There are three ways to accomplish this.

Method 1: Switch to “Bible Text Only” Viewing Mode.

With your Bible open and active, go to the View menu and select “Bible Text Only.” This will strip out all footnotes and allow you to copy only the text with chapter and verse numbers. The downside to this method is that you lose the paragraphing; each verse is formatted as its own paragraph.

Method 2: Uncheck “Include Footnotes When Copying.”

Another option is to go to Tools > Options > General > Interface and uncheck the box “Include Footnotes When Copying.” This will tell Libronix to skip any internal footnotes when copying text from your resources. Formatting and paragraphing will be preserved, but the potential downside to this method is that it applies to all resources and not just Bibles. So if you like having footnotes appear when you copy text from a commentary, for example, then you’ll want to try the next method.

Method 3: Use the “Copy Bible Verses” Tool.

This final method is far and away the best. If you’ve paid careful attention to the icons in your system tray (which is usually in the lower right corner of your screen next to the time), you’ve probably noticed that Libronix adds three icons when it’s open. The black one that looks like a Bible is the Copy Bible Verses tool.

There are two ways to use this powerful tool. You can double-click on the icon in your system tray, type in a passage, and click “Copy” (or “Copy and Paste” to send it directly to your open Word document, for example). Or you can highlight the text you want to copy and select “Copy Romans 12:1-2 to Clipboard” (instead of selecting “Copy” or using Ctrl+c).

One of the cool features of the Copy Bible Verses tool is that you can create as many different styles as you want—one for your sermons, another for your blog posts, another for papers, etc. For additional help creating styles, see the training article “Copy Text without Footnotes and Citations.”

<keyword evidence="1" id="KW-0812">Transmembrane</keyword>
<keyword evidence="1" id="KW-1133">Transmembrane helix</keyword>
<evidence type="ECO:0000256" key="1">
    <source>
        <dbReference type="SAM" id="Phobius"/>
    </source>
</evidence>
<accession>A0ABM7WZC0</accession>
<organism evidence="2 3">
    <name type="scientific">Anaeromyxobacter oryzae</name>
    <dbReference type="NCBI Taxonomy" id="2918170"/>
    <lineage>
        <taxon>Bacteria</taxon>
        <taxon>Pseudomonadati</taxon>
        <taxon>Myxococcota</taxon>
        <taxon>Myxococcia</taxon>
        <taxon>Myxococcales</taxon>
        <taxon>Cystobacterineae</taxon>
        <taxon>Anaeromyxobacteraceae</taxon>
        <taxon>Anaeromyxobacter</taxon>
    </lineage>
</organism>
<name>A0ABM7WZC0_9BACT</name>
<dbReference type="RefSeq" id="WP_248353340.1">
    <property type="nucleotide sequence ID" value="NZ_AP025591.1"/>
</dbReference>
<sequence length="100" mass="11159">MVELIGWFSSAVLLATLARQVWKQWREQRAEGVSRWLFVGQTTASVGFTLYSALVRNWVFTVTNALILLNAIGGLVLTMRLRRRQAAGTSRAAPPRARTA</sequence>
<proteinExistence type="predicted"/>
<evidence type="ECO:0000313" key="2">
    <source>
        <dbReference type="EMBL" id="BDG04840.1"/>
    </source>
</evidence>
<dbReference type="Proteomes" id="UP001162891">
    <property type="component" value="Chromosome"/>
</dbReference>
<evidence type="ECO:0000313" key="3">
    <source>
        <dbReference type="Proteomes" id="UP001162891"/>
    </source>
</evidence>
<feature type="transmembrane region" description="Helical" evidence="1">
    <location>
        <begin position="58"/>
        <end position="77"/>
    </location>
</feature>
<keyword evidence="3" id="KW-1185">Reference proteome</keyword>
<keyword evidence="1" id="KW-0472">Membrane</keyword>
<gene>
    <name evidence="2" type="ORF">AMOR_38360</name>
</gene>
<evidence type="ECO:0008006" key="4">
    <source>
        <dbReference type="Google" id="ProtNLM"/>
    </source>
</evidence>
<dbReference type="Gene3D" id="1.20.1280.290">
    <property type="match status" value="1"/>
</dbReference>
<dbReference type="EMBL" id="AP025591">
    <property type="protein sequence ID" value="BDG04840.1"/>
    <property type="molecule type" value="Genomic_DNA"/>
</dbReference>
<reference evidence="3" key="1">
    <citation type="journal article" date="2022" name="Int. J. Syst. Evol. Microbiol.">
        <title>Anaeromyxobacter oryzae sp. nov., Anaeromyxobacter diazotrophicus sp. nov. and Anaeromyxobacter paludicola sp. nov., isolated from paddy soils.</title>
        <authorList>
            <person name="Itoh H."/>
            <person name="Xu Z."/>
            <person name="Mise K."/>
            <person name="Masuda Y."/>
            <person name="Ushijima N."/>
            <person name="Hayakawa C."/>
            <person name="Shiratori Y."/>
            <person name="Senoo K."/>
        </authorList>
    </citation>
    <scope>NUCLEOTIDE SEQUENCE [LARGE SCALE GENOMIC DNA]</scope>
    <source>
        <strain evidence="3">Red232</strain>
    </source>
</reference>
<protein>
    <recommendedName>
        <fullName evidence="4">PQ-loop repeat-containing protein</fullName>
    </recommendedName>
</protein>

If you copy Bible text frequently, you’ll quickly come to love this very handy little tool. It’s not hard to see why this is some users’ favorite feature.

People behind the Product: Meet the Anchor Yale Bible Team

The Anchor Yale Bible was our biggest Pre-Pub ever in terms of its size, the number of hours it took to get it from print to digital, and the team assembled to tackle it.

Pictured below are the folks in our Electronic Text Development department who did the lion’s share of the work.

Several others are not pictured here because they forgot to wear their t-shirts! Many more were involved in other ways like working with the publisher and doing things like marketing, sales, testing, shipping, and support.

Since this was a special Pre-Pub, we did something out of the ordinary. One of our artists designed a t-shirt that those who worked closely on the project received. Here’s a close-up of someone wearing his new t-shirt proudly.

I know some of you are thinking how much you’d like to add this to your wardrobe. Well, if you wear a medium, you just might be able to. We have three medium t-shirts left. If you bought the Anchor Yale Bible and want one of these cool shirts, leave a comment below. We’ll randomly pick out three winners and send out the shirts in the next day or two.

Goliath and the Hebrew Text of the Old Testament

“Goliath and the Hebrew Text of the Old Testament” — at BibleStudyMagazine.comWas Goliath really nine-and-a-half feet tall? Did David actually kill Goliath? A new interactive article from BibleStudyMagazine.com has the answers.

In “Clash of the Manuscripts: Goliath and the Hebrew text of the Old Testament,” which appeared on pages 33–35 of the May–June issue of Bible Study Magazine, Dr. Michael Heiser discusses two textual problems that have bearing on the height and death of Goliath. Looking at all of the data, Dr. Heiser shows how to reconcile the conflicting sources.

Read the article to find out if your Sunday school teacher was right.

If you enjoy the article and want to share it on your blog, just copy the HTML code at the bottom of the page.

To see the previous interactive articles, be sure to visit the Interactive page.